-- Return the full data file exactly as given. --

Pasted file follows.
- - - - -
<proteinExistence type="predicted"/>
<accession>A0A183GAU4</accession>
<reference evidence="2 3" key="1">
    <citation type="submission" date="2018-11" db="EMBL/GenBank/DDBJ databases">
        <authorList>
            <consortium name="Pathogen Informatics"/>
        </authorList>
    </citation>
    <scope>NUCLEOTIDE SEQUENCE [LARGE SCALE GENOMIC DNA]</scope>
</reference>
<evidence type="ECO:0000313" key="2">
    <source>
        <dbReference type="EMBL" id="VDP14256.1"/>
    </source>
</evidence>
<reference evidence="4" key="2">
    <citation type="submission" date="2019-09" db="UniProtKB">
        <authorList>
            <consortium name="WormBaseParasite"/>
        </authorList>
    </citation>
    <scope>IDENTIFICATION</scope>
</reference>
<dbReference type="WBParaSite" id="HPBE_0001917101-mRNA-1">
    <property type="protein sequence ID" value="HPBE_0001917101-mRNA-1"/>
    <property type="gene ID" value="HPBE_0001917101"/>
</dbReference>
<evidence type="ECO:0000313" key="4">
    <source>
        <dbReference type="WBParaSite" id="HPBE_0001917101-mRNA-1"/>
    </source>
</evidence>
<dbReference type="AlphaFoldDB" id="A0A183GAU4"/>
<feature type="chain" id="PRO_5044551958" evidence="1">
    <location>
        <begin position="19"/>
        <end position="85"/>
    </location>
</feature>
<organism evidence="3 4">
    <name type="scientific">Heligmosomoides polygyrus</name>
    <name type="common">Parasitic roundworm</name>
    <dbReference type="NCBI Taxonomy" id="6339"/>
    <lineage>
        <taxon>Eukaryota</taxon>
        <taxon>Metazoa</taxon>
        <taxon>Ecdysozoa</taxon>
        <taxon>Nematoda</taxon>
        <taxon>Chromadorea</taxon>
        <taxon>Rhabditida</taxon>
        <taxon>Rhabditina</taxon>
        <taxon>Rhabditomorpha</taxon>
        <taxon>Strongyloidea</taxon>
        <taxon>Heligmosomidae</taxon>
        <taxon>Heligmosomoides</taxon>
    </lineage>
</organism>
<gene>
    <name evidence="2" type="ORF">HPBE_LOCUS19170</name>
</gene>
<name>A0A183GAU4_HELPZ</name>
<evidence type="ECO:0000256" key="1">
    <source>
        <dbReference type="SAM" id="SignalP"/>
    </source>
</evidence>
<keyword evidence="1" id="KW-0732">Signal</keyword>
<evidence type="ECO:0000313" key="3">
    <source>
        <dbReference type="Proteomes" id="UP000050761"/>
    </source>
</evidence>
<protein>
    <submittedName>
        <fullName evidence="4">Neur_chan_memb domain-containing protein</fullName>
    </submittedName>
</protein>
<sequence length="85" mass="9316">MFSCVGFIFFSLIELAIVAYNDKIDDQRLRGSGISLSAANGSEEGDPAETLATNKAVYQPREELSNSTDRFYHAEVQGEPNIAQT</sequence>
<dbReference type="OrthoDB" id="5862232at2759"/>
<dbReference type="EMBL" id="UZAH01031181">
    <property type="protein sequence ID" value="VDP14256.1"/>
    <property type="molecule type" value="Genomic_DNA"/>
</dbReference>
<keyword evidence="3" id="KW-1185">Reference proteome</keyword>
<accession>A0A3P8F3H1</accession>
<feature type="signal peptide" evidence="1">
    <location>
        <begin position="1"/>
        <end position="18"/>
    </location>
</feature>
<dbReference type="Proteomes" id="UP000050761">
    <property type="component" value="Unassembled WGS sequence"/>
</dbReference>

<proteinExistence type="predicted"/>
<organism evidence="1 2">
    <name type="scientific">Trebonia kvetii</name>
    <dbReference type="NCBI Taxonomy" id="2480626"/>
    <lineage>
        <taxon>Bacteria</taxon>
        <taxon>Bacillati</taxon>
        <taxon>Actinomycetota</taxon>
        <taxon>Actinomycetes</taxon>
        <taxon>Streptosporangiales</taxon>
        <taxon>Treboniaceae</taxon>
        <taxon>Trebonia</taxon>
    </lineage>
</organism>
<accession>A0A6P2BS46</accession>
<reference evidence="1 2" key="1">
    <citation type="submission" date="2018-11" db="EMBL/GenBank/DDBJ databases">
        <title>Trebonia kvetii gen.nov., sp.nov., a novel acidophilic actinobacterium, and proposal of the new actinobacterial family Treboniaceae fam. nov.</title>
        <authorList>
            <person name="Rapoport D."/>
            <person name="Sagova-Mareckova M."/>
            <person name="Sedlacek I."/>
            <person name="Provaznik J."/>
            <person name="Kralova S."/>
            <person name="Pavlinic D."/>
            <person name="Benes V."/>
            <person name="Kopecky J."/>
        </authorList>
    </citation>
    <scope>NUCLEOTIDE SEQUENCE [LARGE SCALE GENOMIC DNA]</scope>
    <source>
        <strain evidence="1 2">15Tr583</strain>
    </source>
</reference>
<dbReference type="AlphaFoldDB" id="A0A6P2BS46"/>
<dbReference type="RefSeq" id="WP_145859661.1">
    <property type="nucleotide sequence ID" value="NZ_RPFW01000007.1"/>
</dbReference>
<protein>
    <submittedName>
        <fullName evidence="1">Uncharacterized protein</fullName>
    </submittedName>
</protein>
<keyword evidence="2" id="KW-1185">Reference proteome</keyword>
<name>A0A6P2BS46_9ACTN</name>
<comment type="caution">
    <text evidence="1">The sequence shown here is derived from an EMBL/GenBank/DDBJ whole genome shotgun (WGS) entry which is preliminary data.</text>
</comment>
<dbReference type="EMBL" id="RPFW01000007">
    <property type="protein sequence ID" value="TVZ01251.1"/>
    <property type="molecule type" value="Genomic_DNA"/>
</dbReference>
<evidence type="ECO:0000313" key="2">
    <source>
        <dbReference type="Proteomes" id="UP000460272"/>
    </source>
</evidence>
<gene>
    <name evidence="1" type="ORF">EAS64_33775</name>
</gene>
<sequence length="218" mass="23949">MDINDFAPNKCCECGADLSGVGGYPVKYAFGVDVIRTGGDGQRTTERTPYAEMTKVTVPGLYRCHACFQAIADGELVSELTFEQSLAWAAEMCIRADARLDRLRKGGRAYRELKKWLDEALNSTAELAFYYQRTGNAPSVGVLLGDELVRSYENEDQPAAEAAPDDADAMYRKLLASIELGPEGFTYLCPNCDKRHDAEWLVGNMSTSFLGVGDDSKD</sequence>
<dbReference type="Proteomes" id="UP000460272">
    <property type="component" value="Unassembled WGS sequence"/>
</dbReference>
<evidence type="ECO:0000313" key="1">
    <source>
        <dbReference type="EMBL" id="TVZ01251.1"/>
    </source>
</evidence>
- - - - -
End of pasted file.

<proteinExistence type="predicted"/>
<accession>A0A183GAU4</accession>
<reference evidence="2 3" key="1">
    <citation type="submission" date="2018-11" db="EMBL/GenBank/DDBJ databases">
        <authorList>
            <consortium name="Pathogen Informatics"/>
        </authorList>
    </citation>
    <scope>NUCLEOTIDE SEQUENCE [LARGE SCALE GENOMIC DNA]</scope>
</reference>
<evidence type="ECO:0000313" key="2">
    <source>
        <dbReference type="EMBL" id="VDP14256.1"/>
    </source>
</evidence>
<reference evidence="4" key="2">
    <citation type="submission" date="2019-09" db="UniProtKB">
        <authorList>
            <consortium name="WormBaseParasite"/>
        </authorList>
    </citation>
    <scope>IDENTIFICATION</scope>
</reference>
<dbReference type="WBParaSite" id="HPBE_0001917101-mRNA-1">
    <property type="protein sequence ID" value="HPBE_0001917101-mRNA-1"/>
    <property type="gene ID" value="HPBE_0001917101"/>
</dbReference>
<evidence type="ECO:0000313" key="4">
    <source>
        <dbReference type="WBParaSite" id="HPBE_0001917101-mRNA-1"/>
    </source>
</evidence>
<dbReference type="AlphaFoldDB" id="A0A183GAU4"/>
<feature type="chain" id="PRO_5044551958" evidence="1">
    <location>
        <begin position="19"/>
        <end position="85"/>
    </location>
</feature>
<organism evidence="3 4">
    <name type="scientific">Heligmosomoides polygyrus</name>
    <name type="common">Parasitic roundworm</name>
    <dbReference type="NCBI Taxonomy" id="6339"/>
    <lineage>
        <taxon>Eukaryota</taxon>
        <taxon>Metazoa</taxon>
        <taxon>Ecdysozoa</taxon>
        <taxon>Nematoda</taxon>
        <taxon>Chromadorea</taxon>
        <taxon>Rhabditida</taxon>
        <taxon>Rhabditina</taxon>
        <taxon>Rhabditomorpha</taxon>
        <taxon>Strongyloidea</taxon>
        <taxon>Heligmosomidae</taxon>
        <taxon>Heligmosomoides</taxon>
    </lineage>
</organism>
<gene>
    <name evidence="2" type="ORF">HPBE_LOCUS19170</name>
</gene>
<name>A0A183GAU4_HELPZ</name>
<evidence type="ECO:0000256" key="1">
    <source>
        <dbReference type="SAM" id="SignalP"/>
    </source>
</evidence>
<keyword evidence="1" id="KW-0732">Signal</keyword>
<evidence type="ECO:0000313" key="3">
    <source>
        <dbReference type="Proteomes" id="UP000050761"/>
    </source>
</evidence>
<protein>
    <submittedName>
        <fullName evidence="4">Neur_chan_memb domain-containing protein</fullName>
    </submittedName>
</protein>
<sequence length="85" mass="9316">MFSCVGFIFFSLIELAIVAYNDKIDDQRLRGSGISLSAANGSEEGDPAETLATNKAVYQPREELSNSTDRFYHAEVQGEPNIAQT</sequence>
<dbReference type="OrthoDB" id="5862232at2759"/>
<dbReference type="EMBL" id="UZAH01031181">
    <property type="protein sequence ID" value="VDP14256.1"/>
    <property type="molecule type" value="Genomic_DNA"/>
</dbReference>
<keyword evidence="3" id="KW-1185">Reference proteome</keyword>
<accession>A0A3P8F3H1</accession>
<feature type="signal peptide" evidence="1">
    <location>
        <begin position="1"/>
        <end position="18"/>
    </location>
</feature>
<dbReference type="Proteomes" id="UP000050761">
    <property type="component" value="Unassembled WGS sequence"/>
</dbReference>

<proteinExistence type="predicted"/>
<organism evidence="1 2">
    <name type="scientific">Trebonia kvetii</name>
    <dbReference type="NCBI Taxonomy" id="2480626"/>
    <lineage>
        <taxon>Bacteria</taxon>
        <taxon>Bacillati</taxon>
        <taxon>Actinomycetota</taxon>
        <taxon>Actinomycetes</taxon>
        <taxon>Streptosporangiales</taxon>
        <taxon>Treboniaceae</taxon>
        <taxon>Trebonia</taxon>
    </lineage>
</organism>
<accession>A0A6P2BS46</accession>
<reference evidence="1 2" key="1">
    <citation type="submission" date="2018-11" db="EMBL/GenBank/DDBJ databases">
        <title>Trebonia kvetii gen.nov., sp.nov., a novel acidophilic actinobacterium, and proposal of the new actinobacterial family Treboniaceae fam. nov.</title>
        <authorList>
            <person name="Rapoport D."/>
            <person name="Sagova-Mareckova M."/>
            <person name="Sedlacek I."/>
            <person name="Provaznik J."/>
            <person name="Kralova S."/>
            <person name="Pavlinic D."/>
            <person name="Benes V."/>
            <person name="Kopecky J."/>
        </authorList>
    </citation>
    <scope>NUCLEOTIDE SEQUENCE [LARGE SCALE GENOMIC DNA]</scope>
    <source>
        <strain evidence="1 2">15Tr583</strain>
    </source>
</reference>
<dbReference type="AlphaFoldDB" id="A0A6P2BS46"/>
<dbReference type="RefSeq" id="WP_145859661.1">
    <property type="nucleotide sequence ID" value="NZ_RPFW01000007.1"/>
</dbReference>
<protein>
    <submittedName>
        <fullName evidence="1">Uncharacterized protein</fullName>
    </submittedName>
</protein>
<keyword evidence="2" id="KW-1185">Reference proteome</keyword>
<name>A0A6P2BS46_9ACTN</name>
<comment type="caution">
    <text evidence="1">The sequence shown here is derived from an EMBL/GenBank/DDBJ whole genome shotgun (WGS) entry which is preliminary data.</text>
</comment>
<dbReference type="EMBL" id="RPFW01000007">
    <property type="protein sequence ID" value="TVZ01251.1"/>
    <property type="molecule type" value="Genomic_DNA"/>
</dbReference>
<evidence type="ECO:0000313" key="2">
    <source>
        <dbReference type="Proteomes" id="UP000460272"/>
    </source>
</evidence>
<gene>
    <name evidence="1" type="ORF">EAS64_33775</name>
</gene>
<sequence length="218" mass="23949">MDINDFAPNKCCECGADLSGVGGYPVKYAFGVDVIRTGGDGQRTTERTPYAEMTKVTVPGLYRCHACFQAIADGELVSELTFEQSLAWAAEMCIRADARLDRLRKGGRAYRELKKWLDEALNSTAELAFYYQRTGNAPSVGVLLGDELVRSYENEDQPAAEAAPDDADAMYRKLLASIELGPEGFTYLCPNCDKRHDAEWLVGNMSTSFLGVGDDSKD</sequence>
<dbReference type="Proteomes" id="UP000460272">
    <property type="component" value="Unassembled WGS sequence"/>
</dbReference>
<evidence type="ECO:0000313" key="1">
    <source>
        <dbReference type="EMBL" id="TVZ01251.1"/>
    </source>
</evidence>